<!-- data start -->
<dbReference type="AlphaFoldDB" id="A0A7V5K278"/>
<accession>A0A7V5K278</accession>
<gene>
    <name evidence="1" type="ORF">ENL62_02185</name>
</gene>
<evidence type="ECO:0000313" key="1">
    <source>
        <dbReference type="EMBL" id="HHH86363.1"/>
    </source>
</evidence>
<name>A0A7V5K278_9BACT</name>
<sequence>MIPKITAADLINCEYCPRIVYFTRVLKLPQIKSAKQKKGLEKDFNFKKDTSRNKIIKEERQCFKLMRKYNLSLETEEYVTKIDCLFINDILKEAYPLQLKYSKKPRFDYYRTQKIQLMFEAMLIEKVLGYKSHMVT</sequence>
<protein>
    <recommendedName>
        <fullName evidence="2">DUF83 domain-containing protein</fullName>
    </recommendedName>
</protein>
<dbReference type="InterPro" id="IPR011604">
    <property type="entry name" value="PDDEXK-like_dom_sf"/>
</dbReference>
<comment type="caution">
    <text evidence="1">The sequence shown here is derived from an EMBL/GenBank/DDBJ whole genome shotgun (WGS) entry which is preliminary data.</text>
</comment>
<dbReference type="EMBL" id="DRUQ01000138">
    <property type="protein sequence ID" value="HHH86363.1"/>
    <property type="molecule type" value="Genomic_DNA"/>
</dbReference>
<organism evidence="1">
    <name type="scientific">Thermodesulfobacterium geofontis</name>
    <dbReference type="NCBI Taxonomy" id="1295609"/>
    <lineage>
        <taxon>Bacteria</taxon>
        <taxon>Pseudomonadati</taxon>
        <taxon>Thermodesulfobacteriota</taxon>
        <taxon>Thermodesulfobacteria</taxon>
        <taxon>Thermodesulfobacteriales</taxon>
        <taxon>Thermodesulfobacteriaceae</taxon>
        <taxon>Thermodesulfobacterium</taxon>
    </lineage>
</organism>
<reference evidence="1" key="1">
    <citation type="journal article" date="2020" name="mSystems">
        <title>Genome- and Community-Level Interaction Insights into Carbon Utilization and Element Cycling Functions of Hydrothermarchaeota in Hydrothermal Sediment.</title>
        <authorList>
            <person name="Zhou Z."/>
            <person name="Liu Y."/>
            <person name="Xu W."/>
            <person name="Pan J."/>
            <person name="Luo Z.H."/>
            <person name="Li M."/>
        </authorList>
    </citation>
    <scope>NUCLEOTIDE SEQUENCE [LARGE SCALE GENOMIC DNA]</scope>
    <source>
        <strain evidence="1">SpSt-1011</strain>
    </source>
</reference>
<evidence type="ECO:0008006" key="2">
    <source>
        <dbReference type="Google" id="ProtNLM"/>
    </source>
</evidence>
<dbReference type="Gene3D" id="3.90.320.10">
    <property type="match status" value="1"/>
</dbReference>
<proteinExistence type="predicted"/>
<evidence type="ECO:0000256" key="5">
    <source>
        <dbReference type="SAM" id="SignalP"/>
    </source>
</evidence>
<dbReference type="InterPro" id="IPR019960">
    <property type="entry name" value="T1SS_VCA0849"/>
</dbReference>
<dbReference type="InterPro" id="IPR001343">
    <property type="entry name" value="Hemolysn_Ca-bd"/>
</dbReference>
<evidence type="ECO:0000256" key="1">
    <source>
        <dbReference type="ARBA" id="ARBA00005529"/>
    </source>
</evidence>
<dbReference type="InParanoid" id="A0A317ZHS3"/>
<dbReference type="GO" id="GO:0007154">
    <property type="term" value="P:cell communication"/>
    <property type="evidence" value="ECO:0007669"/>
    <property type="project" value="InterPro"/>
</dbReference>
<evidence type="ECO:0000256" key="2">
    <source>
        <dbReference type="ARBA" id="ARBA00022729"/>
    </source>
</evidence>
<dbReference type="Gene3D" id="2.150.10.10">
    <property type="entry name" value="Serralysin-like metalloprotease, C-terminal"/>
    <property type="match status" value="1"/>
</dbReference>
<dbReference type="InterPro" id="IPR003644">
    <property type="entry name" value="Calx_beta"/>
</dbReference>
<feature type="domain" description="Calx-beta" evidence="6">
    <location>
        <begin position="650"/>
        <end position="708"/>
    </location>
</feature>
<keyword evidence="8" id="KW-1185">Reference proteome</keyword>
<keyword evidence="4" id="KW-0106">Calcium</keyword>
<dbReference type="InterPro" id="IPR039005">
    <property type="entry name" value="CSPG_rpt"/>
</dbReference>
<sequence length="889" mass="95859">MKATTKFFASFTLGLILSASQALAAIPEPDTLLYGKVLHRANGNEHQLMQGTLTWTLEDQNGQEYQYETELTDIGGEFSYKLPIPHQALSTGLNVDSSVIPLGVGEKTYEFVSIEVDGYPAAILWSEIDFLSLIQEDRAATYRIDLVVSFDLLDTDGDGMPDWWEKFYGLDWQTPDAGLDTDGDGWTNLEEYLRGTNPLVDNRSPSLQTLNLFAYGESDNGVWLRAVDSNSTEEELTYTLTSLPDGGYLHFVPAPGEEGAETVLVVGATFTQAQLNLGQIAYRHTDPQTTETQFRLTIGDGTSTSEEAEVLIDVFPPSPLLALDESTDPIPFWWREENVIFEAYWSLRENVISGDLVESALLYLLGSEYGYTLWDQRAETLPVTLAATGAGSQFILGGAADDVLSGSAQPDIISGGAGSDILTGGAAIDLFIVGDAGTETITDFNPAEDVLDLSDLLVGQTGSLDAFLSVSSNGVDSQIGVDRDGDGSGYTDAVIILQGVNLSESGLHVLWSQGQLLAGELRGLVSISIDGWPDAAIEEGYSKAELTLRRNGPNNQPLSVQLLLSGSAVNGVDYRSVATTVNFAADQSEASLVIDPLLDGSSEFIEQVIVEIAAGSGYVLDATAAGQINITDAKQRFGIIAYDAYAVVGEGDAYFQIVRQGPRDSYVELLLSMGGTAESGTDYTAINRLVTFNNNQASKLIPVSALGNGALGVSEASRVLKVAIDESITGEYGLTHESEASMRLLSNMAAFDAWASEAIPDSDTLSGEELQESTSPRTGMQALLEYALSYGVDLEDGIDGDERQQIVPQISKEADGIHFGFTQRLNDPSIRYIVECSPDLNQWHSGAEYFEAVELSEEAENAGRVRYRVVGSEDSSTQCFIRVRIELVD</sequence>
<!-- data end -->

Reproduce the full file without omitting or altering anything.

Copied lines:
<dbReference type="AlphaFoldDB" id="A0A7V5K278"/>
<accession>A0A7V5K278</accession>
<gene>
    <name evidence="1" type="ORF">ENL62_02185</name>
</gene>
<evidence type="ECO:0000313" key="1">
    <source>
        <dbReference type="EMBL" id="HHH86363.1"/>
    </source>
</evidence>
<name>A0A7V5K278_9BACT</name>
<sequence>MIPKITAADLINCEYCPRIVYFTRVLKLPQIKSAKQKKGLEKDFNFKKDTSRNKIIKEERQCFKLMRKYNLSLETEEYVTKIDCLFINDILKEAYPLQLKYSKKPRFDYYRTQKIQLMFEAMLIEKVLGYKSHMVT</sequence>
<protein>
    <recommendedName>
        <fullName evidence="2">DUF83 domain-containing protein</fullName>
    </recommendedName>
</protein>
<dbReference type="InterPro" id="IPR011604">
    <property type="entry name" value="PDDEXK-like_dom_sf"/>
</dbReference>
<comment type="caution">
    <text evidence="1">The sequence shown here is derived from an EMBL/GenBank/DDBJ whole genome shotgun (WGS) entry which is preliminary data.</text>
</comment>
<dbReference type="EMBL" id="DRUQ01000138">
    <property type="protein sequence ID" value="HHH86363.1"/>
    <property type="molecule type" value="Genomic_DNA"/>
</dbReference>
<organism evidence="1">
    <name type="scientific">Thermodesulfobacterium geofontis</name>
    <dbReference type="NCBI Taxonomy" id="1295609"/>
    <lineage>
        <taxon>Bacteria</taxon>
        <taxon>Pseudomonadati</taxon>
        <taxon>Thermodesulfobacteriota</taxon>
        <taxon>Thermodesulfobacteria</taxon>
        <taxon>Thermodesulfobacteriales</taxon>
        <taxon>Thermodesulfobacteriaceae</taxon>
        <taxon>Thermodesulfobacterium</taxon>
    </lineage>
</organism>
<reference evidence="1" key="1">
    <citation type="journal article" date="2020" name="mSystems">
        <title>Genome- and Community-Level Interaction Insights into Carbon Utilization and Element Cycling Functions of Hydrothermarchaeota in Hydrothermal Sediment.</title>
        <authorList>
            <person name="Zhou Z."/>
            <person name="Liu Y."/>
            <person name="Xu W."/>
            <person name="Pan J."/>
            <person name="Luo Z.H."/>
            <person name="Li M."/>
        </authorList>
    </citation>
    <scope>NUCLEOTIDE SEQUENCE [LARGE SCALE GENOMIC DNA]</scope>
    <source>
        <strain evidence="1">SpSt-1011</strain>
    </source>
</reference>
<evidence type="ECO:0008006" key="2">
    <source>
        <dbReference type="Google" id="ProtNLM"/>
    </source>
</evidence>
<dbReference type="Gene3D" id="3.90.320.10">
    <property type="match status" value="1"/>
</dbReference>
<proteinExistence type="predicted"/>
<evidence type="ECO:0000256" key="5">
    <source>
        <dbReference type="SAM" id="SignalP"/>
    </source>
</evidence>
<dbReference type="InterPro" id="IPR019960">
    <property type="entry name" value="T1SS_VCA0849"/>
</dbReference>
<dbReference type="InterPro" id="IPR001343">
    <property type="entry name" value="Hemolysn_Ca-bd"/>
</dbReference>
<evidence type="ECO:0000256" key="1">
    <source>
        <dbReference type="ARBA" id="ARBA00005529"/>
    </source>
</evidence>
<dbReference type="InParanoid" id="A0A317ZHS3"/>
<dbReference type="GO" id="GO:0007154">
    <property type="term" value="P:cell communication"/>
    <property type="evidence" value="ECO:0007669"/>
    <property type="project" value="InterPro"/>
</dbReference>
<evidence type="ECO:0000256" key="2">
    <source>
        <dbReference type="ARBA" id="ARBA00022729"/>
    </source>
</evidence>
<dbReference type="Gene3D" id="2.150.10.10">
    <property type="entry name" value="Serralysin-like metalloprotease, C-terminal"/>
    <property type="match status" value="1"/>
</dbReference>
<dbReference type="InterPro" id="IPR003644">
    <property type="entry name" value="Calx_beta"/>
</dbReference>
<feature type="domain" description="Calx-beta" evidence="6">
    <location>
        <begin position="650"/>
        <end position="708"/>
    </location>
</feature>
<keyword evidence="8" id="KW-1185">Reference proteome</keyword>
<keyword evidence="4" id="KW-0106">Calcium</keyword>
<dbReference type="InterPro" id="IPR039005">
    <property type="entry name" value="CSPG_rpt"/>
</dbReference>
<sequence length="889" mass="95859">MKATTKFFASFTLGLILSASQALAAIPEPDTLLYGKVLHRANGNEHQLMQGTLTWTLEDQNGQEYQYETELTDIGGEFSYKLPIPHQALSTGLNVDSSVIPLGVGEKTYEFVSIEVDGYPAAILWSEIDFLSLIQEDRAATYRIDLVVSFDLLDTDGDGMPDWWEKFYGLDWQTPDAGLDTDGDGWTNLEEYLRGTNPLVDNRSPSLQTLNLFAYGESDNGVWLRAVDSNSTEEELTYTLTSLPDGGYLHFVPAPGEEGAETVLVVGATFTQAQLNLGQIAYRHTDPQTTETQFRLTIGDGTSTSEEAEVLIDVFPPSPLLALDESTDPIPFWWREENVIFEAYWSLRENVISGDLVESALLYLLGSEYGYTLWDQRAETLPVTLAATGAGSQFILGGAADDVLSGSAQPDIISGGAGSDILTGGAAIDLFIVGDAGTETITDFNPAEDVLDLSDLLVGQTGSLDAFLSVSSNGVDSQIGVDRDGDGSGYTDAVIILQGVNLSESGLHVLWSQGQLLAGELRGLVSISIDGWPDAAIEEGYSKAELTLRRNGPNNQPLSVQLLLSGSAVNGVDYRSVATTVNFAADQSEASLVIDPLLDGSSEFIEQVIVEIAAGSGYVLDATAAGQINITDAKQRFGIIAYDAYAVVGEGDAYFQIVRQGPRDSYVELLLSMGGTAESGTDYTAINRLVTFNNNQASKLIPVSALGNGALGVSEASRVLKVAIDESITGEYGLTHESEASMRLLSNMAAFDAWASEAIPDSDTLSGEELQESTSPRTGMQALLEYALSYGVDLEDGIDGDERQQIVPQISKEADGIHFGFTQRLNDPSIRYIVECSPDLNQWHSGAEYFEAVELSEEAENAGRVRYRVVGSEDSSTQCFIRVRIELVD</sequence>